In service between 1930 and 1960, she ferried people to Seattle in the thirties, served as a hospital ship in WWII, was used to repatriate Japanese soldiers after the war, and returned to trans-Pacific passenger duty.

Also related to the sea – a Japan Coast Guard Museum. Its most riveting exhibit is a captured North Korean spy vessel.

This ship, disguised as a fishing boat, was sunk in a hostile encounter in 2001 and salvaged later.

Secret hold for the small craft (used for dirty work, no doubt)

Suitable for use by any James Bond villain.

Serious onboard weaponry

For dinner, we drop in on the Ramen Museum.

‘When in Ram, do as the Ramens do…’

More about dogs in Japan. People with small dogs often push them around in a pram. We thought these were re-purposed baby prams, but nope; they’re marketed and sold as doggy prams.

It’s a dog’s life

We must mention the neighbourhood we’re staying in here. It’s kind of like a Japanese Skid Row. It just turns out to be where our accommodation is located, but it’s definitely a ‘quartier défavorisé‘. Lots of impoverished, older single men around. And social services. But safe (this is Japan, after all.)

Interesting to see the Japanese response to the less fortunate. This neighbourhood has many multi-storey buildings with very small rooms and communal bathrooms and kitchens. Laundromats (which also have showers in them) are plentiful. So people have a roof over their heads, a way to keep themselves and their clothes clean, and some dignity-preserving privacy.

Sight or Insight of the Day – Yokohama

More noodle-related education. We visit the Cupnoodles Museum.

It tells the inspiring story of Momofuku Ando, the Father of Cup Noodles.

It started in 1958…

Without Ando-san‘s wonderful invention, where would the world be today? It’s like the Kraft Dinner of the East.

…and grew into the rich treasure-house of cup noodles we enjoy today

Railpass Rambles – Takayama

After a brief overnight in Osaka again, we head for Takayama, in a region of  Central-north Honshu (Japan’s main island).

The view from the (non-shinkansen) train is more rural than usual.


It’s in the mountains. They don’t call these the Japanese Alps for nothing.

Clear, unscaleable ahead,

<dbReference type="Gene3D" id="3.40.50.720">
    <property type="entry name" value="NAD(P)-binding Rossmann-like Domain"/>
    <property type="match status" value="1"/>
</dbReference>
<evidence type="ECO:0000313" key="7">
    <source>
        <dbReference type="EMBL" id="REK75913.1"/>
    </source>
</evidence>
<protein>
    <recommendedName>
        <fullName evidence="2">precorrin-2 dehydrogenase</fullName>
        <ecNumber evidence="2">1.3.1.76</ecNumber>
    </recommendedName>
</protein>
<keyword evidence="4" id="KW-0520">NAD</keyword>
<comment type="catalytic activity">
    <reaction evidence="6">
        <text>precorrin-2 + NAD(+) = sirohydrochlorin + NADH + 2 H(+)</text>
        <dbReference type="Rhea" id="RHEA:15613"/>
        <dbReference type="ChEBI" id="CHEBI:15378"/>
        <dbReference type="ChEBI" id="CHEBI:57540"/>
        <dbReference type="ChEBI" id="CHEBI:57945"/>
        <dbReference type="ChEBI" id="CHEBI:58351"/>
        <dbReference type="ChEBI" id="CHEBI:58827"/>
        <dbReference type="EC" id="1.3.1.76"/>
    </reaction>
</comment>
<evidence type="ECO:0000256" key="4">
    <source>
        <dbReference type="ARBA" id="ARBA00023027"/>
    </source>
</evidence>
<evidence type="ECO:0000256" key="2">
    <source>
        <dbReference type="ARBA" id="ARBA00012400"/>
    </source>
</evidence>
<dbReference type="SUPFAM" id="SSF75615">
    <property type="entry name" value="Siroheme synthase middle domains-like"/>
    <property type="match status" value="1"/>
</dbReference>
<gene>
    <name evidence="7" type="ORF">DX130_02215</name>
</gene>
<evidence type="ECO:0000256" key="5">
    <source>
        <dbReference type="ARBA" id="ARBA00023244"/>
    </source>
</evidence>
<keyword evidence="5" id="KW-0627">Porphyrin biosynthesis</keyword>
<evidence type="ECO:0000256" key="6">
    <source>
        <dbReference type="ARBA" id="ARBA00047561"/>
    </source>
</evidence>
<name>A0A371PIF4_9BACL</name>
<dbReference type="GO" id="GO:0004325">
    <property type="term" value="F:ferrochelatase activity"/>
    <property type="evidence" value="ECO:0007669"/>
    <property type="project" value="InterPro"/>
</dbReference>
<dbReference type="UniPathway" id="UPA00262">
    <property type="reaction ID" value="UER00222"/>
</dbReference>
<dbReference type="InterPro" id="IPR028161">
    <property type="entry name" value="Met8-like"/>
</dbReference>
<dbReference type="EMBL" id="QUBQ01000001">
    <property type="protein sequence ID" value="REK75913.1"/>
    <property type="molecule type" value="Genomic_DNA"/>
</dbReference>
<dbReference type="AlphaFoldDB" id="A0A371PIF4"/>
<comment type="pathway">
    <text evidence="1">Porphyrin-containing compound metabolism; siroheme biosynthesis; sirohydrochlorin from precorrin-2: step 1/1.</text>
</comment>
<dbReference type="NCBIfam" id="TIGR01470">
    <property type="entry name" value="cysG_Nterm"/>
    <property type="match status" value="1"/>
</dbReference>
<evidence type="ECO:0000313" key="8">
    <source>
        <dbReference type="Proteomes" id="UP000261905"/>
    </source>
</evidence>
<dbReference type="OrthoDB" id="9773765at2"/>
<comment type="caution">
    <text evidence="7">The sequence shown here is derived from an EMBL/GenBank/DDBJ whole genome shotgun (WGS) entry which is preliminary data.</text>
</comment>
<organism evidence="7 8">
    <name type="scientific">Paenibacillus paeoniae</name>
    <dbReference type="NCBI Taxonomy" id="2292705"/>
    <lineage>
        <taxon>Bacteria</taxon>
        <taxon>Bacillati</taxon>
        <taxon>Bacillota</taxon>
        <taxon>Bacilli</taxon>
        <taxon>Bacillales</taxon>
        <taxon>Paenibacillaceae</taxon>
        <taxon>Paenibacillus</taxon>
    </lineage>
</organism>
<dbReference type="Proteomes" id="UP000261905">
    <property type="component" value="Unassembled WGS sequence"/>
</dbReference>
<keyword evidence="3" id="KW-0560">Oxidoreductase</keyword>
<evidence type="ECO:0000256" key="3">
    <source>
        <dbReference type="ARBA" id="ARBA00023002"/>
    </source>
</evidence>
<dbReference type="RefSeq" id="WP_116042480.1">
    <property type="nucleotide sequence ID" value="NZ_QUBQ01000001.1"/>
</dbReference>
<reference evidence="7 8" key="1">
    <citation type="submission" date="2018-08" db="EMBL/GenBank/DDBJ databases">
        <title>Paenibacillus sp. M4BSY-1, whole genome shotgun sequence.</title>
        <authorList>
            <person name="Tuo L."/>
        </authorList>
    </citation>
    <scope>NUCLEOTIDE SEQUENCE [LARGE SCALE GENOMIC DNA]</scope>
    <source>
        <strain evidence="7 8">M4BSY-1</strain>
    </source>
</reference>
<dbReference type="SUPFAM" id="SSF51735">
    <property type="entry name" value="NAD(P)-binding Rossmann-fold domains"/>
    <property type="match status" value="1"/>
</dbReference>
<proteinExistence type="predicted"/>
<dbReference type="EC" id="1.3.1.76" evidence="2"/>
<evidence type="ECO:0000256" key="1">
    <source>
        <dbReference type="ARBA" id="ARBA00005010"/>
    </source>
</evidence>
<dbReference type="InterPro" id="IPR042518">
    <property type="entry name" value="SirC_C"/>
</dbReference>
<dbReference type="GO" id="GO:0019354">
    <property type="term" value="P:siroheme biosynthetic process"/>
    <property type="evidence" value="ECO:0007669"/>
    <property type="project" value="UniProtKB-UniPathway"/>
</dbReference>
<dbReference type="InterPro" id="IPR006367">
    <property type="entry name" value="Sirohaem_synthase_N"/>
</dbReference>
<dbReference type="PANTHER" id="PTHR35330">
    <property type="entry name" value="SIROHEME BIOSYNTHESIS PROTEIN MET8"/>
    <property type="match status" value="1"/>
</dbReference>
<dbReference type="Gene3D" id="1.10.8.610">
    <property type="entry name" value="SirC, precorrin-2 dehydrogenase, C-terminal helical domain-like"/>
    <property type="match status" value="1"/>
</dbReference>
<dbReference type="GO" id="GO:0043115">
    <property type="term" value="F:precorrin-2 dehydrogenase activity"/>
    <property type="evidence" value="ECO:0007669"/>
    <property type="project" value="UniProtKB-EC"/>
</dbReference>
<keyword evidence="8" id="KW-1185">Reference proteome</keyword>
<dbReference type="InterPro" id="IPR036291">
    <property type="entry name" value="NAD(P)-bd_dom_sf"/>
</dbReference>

Rise the mountains of Instead…’
‘ …From whose cold, cascading streams
None may drink except in dreams
‘ – W.H. Auden

Takayama has streets full of old wooden buildings.

I sample a local specialty – grilled soy-sauce-soaked rice balls on a skewer.

Goodness gracious, great balls of rice

Some kind of festival is going on in the streets.

Nice hats, guys

Little girls also get into the act.

Sugar and spice

The cherry trees are still in blossom in this cool climate.

Nakabashi bridge

Many people have small dogs here. We stop to pet the friendly ones. The owners always say ‘Thank you’, as if we do them a great favour by honouring their choice in canine companions.

Everything Reminds Me of My Dog…’
Men relax after the procession

We indulge in a meal of wagyu beef.

Pure ambrosia for carnivores

We rent bikes for the day.

We visit the Hida-no-sato (Hida folk village) a few kilometres away. This features old traditional farm houses relocated from the area and preserved.

Woodchoppers house

It’s good to be away from the big cities for a few days.

We like these carp streamers. They’re called koinobori.

We stop to rest at a small shrine.

There are bears here. They can be dangerous.

It’s lovely out in the woods today, but safer to stay at home…’

This is the largest koinobori we’ve ever seen.

It was this big

Sight or Insight of the Day

We see this sign when the laundry facilities are not working one day.

Take a bow

The figure in the sign is bowing. The Japanese bow a lot.

For example, on trains, when the conductor reaches the end of a car, he turns and bows to the people in the car. Then he moves into the next car and repeats.

A bow is a sign of respect, not servility. That people take their jobs seriously, no matter how humble, is a refreshing change from elsewhere in the world, where people’s attention can’t be pried from their cell phones with a crowbar.